American Machine Politics.
I know, I know. I about laughed until I cried myself.
The Times of London looks upon the defeat of Gladstone's Irish measure as "strong testimony in favor of the encouraging belief that Englishmen and Scotchmen are not yet ready to submit themselves to the levelling influence of the machine politics of America." But, after all, it may by that they have not yet learned to profit by the example of America.
It is only a little more than twenty years since there was a rebellion in this country. At its close no rebels were hanged, no leaders were imprisoned, no conspirators were banished. A few were disenfranchised for a short time, but all their political disabilities were soon swept away, if not by the "levelling influence of machine politics," at least by the nation's right hand of fellowship, which raised the fallen rebels once more to the dignity of citizens of the United States, in the full enjoyment of their home rule and of all their former rights and privileges.
And now the people of the South are loyal and contented. There is no clamoring for justice to any one State in the Union. The conscience of the Federal Government, free from guilt, is without fear, and consequently the right of the people of the South to bear arms is not interfered with. We have no coercion there now and no threats of any in the future, no laws for the imprisonment of suspects, no infringement of the right of domicle, no seizing and gagging of the press, no force of forty thousand Federal soldiers to overawe and insult an unarmed people or to gain military glory by driving old women and little children from their homes, no "loyalists" howling for rifles to shoot down the supporters of a Legislature in their own State, no citizens who are obliged to live upon the charity of the people of England, no landlords who fix their rentals according to the wages of their tenants' sons and daughters over in that country, and no indictments of the Federal Government by the people of any State, or by the press of any country, for the skillful or criminal manufacture of famines from potato blights.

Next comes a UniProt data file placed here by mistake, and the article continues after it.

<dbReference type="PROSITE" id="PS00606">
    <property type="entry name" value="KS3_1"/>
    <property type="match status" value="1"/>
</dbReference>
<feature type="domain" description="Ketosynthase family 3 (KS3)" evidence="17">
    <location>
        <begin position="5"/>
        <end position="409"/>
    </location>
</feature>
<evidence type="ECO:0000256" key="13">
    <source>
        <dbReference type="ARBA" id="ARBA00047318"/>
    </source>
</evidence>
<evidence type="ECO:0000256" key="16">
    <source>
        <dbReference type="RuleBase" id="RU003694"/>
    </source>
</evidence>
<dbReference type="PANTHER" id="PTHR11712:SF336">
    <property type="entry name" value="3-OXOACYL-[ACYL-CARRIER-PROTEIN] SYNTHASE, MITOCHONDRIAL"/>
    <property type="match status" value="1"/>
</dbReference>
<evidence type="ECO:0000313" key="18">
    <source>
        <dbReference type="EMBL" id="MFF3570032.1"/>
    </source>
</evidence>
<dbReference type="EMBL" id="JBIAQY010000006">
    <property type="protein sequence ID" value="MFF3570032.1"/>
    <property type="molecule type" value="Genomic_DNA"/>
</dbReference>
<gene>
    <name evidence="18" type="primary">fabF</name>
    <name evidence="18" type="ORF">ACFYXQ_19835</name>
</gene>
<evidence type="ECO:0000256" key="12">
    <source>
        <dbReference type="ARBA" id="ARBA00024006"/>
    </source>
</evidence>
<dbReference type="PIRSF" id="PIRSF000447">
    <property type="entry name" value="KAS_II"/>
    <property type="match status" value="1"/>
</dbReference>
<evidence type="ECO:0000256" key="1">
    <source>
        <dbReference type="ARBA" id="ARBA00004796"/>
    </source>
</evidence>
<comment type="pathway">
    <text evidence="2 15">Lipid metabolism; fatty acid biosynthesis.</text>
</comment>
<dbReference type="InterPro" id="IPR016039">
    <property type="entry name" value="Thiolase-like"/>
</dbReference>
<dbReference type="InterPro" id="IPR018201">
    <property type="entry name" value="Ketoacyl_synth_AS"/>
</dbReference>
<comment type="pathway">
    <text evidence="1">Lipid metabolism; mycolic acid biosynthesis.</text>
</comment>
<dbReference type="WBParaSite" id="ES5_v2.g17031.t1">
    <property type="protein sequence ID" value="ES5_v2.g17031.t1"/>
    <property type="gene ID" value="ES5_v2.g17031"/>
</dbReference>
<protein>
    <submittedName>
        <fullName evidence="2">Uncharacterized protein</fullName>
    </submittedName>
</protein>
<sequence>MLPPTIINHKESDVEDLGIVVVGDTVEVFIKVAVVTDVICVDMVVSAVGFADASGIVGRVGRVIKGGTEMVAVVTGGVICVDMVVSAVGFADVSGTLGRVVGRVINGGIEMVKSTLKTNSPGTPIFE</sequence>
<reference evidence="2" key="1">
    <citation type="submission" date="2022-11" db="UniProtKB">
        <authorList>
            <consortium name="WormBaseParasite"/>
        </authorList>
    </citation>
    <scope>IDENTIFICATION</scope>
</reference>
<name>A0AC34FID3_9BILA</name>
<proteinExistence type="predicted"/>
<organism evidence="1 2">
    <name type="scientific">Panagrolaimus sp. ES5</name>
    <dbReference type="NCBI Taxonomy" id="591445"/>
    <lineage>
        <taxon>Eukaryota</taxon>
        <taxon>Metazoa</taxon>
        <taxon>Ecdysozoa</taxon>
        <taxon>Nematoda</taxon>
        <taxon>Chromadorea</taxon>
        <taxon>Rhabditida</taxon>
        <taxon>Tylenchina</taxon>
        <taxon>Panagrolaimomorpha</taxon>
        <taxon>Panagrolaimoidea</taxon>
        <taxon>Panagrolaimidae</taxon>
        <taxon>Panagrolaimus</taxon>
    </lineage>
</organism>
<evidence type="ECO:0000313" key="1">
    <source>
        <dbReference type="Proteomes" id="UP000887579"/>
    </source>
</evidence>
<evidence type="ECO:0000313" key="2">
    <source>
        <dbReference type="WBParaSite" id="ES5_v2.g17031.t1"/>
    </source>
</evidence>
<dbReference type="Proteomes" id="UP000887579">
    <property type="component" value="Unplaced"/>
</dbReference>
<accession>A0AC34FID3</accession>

What a blessing it would be to the United Kingdom if American machine politics could be permanently established there.
- The Sun, New York, Friday, June 11, 1886. Vol. LIII.--No. 284. Pg. 2.